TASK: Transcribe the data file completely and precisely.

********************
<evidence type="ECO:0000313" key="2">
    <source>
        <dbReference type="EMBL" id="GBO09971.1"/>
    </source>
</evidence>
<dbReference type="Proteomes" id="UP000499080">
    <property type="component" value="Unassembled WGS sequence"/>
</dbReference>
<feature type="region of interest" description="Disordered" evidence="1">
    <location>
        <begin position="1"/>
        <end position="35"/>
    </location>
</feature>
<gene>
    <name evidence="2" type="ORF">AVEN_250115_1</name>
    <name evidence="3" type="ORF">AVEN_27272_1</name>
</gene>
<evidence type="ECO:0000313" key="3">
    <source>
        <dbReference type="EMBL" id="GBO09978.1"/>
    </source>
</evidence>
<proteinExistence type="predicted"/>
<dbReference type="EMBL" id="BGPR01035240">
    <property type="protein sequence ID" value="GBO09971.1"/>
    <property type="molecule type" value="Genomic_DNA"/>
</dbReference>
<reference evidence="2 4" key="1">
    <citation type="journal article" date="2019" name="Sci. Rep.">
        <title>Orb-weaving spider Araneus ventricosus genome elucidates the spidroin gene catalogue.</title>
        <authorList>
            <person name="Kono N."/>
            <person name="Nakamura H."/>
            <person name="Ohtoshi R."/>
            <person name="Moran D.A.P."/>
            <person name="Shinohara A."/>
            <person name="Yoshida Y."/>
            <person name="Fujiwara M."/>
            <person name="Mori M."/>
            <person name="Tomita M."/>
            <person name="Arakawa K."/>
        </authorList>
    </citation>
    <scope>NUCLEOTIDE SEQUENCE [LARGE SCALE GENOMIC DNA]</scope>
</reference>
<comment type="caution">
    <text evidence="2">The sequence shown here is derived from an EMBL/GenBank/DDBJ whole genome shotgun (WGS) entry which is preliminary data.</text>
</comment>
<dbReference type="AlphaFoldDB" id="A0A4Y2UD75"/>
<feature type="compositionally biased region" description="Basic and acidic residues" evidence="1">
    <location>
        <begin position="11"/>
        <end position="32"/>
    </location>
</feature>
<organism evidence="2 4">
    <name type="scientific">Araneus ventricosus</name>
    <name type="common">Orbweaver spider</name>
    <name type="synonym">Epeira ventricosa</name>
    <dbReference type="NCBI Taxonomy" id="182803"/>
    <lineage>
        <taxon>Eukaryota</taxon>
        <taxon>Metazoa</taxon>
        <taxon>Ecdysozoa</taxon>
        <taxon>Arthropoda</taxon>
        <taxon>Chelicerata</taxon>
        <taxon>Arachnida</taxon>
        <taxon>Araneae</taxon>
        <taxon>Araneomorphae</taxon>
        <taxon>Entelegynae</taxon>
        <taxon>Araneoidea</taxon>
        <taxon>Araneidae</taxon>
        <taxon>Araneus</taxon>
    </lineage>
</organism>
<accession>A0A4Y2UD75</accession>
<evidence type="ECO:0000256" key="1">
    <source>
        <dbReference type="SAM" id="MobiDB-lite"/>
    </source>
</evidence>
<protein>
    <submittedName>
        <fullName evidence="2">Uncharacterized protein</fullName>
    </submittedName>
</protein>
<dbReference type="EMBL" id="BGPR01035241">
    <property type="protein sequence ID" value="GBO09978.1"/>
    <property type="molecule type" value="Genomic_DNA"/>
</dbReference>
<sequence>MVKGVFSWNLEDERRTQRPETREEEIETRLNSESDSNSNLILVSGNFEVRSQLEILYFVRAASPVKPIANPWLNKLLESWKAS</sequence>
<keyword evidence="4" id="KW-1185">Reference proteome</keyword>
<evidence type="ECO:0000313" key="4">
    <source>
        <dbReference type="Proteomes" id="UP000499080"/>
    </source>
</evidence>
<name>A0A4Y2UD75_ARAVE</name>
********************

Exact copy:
<evidence type="ECO:0000313" key="2">
    <source>
        <dbReference type="EMBL" id="GBO09971.1"/>
    </source>
</evidence>
<dbReference type="Proteomes" id="UP000499080">
    <property type="component" value="Unassembled WGS sequence"/>
</dbReference>
<feature type="region of interest" description="Disordered" evidence="1">
    <location>
        <begin position="1"/>
        <end position="35"/>
    </location>
</feature>
<gene>
    <name evidence="2" type="ORF">AVEN_250115_1</name>
    <name evidence="3" type="ORF">AVEN_27272_1</name>
</gene>
<evidence type="ECO:0000313" key="3">
    <source>
        <dbReference type="EMBL" id="GBO09978.1"/>
    </source>
</evidence>
<proteinExistence type="predicted"/>
<dbReference type="EMBL" id="BGPR01035240">
    <property type="protein sequence ID" value="GBO09971.1"/>
    <property type="molecule type" value="Genomic_DNA"/>
</dbReference>
<reference evidence="2 4" key="1">
    <citation type="journal article" date="2019" name="Sci. Rep.">
        <title>Orb-weaving spider Araneus ventricosus genome elucidates the spidroin gene catalogue.</title>
        <authorList>
            <person name="Kono N."/>
            <person name="Nakamura H."/>
            <person name="Ohtoshi R."/>
            <person name="Moran D.A.P."/>
            <person name="Shinohara A."/>
            <person name="Yoshida Y."/>
            <person name="Fujiwara M."/>
            <person name="Mori M."/>
            <person name="Tomita M."/>
            <person name="Arakawa K."/>
        </authorList>
    </citation>
    <scope>NUCLEOTIDE SEQUENCE [LARGE SCALE GENOMIC DNA]</scope>
</reference>
<comment type="caution">
    <text evidence="2">The sequence shown here is derived from an EMBL/GenBank/DDBJ whole genome shotgun (WGS) entry which is preliminary data.</text>
</comment>
<dbReference type="AlphaFoldDB" id="A0A4Y2UD75"/>
<feature type="compositionally biased region" description="Basic and acidic residues" evidence="1">
    <location>
        <begin position="11"/>
        <end position="32"/>
    </location>
</feature>
<organism evidence="2 4">
    <name type="scientific">Araneus ventricosus</name>
    <name type="common">Orbweaver spider</name>
    <name type="synonym">Epeira ventricosa</name>
    <dbReference type="NCBI Taxonomy" id="182803"/>
    <lineage>
        <taxon>Eukaryota</taxon>
        <taxon>Metazoa</taxon>
        <taxon>Ecdysozoa</taxon>
        <taxon>Arthropoda</taxon>
        <taxon>Chelicerata</taxon>
        <taxon>Arachnida</taxon>
        <taxon>Araneae</taxon>
        <taxon>Araneomorphae</taxon>
        <taxon>Entelegynae</taxon>
        <taxon>Araneoidea</taxon>
        <taxon>Araneidae</taxon>
        <taxon>Araneus</taxon>
    </lineage>
</organism>
<accession>A0A4Y2UD75</accession>
<evidence type="ECO:0000256" key="1">
    <source>
        <dbReference type="SAM" id="MobiDB-lite"/>
    </source>
</evidence>
<protein>
    <submittedName>
        <fullName evidence="2">Uncharacterized protein</fullName>
    </submittedName>
</protein>
<dbReference type="EMBL" id="BGPR01035241">
    <property type="protein sequence ID" value="GBO09978.1"/>
    <property type="molecule type" value="Genomic_DNA"/>
</dbReference>
<sequence>MVKGVFSWNLEDERRTQRPETREEEIETRLNSESDSNSNLILVSGNFEVRSQLEILYFVRAASPVKPIANPWLNKLLESWKAS</sequence>
<keyword evidence="4" id="KW-1185">Reference proteome</keyword>
<evidence type="ECO:0000313" key="4">
    <source>
        <dbReference type="Proteomes" id="UP000499080"/>
    </source>
</evidence>
<name>A0A4Y2UD75_ARAVE</name>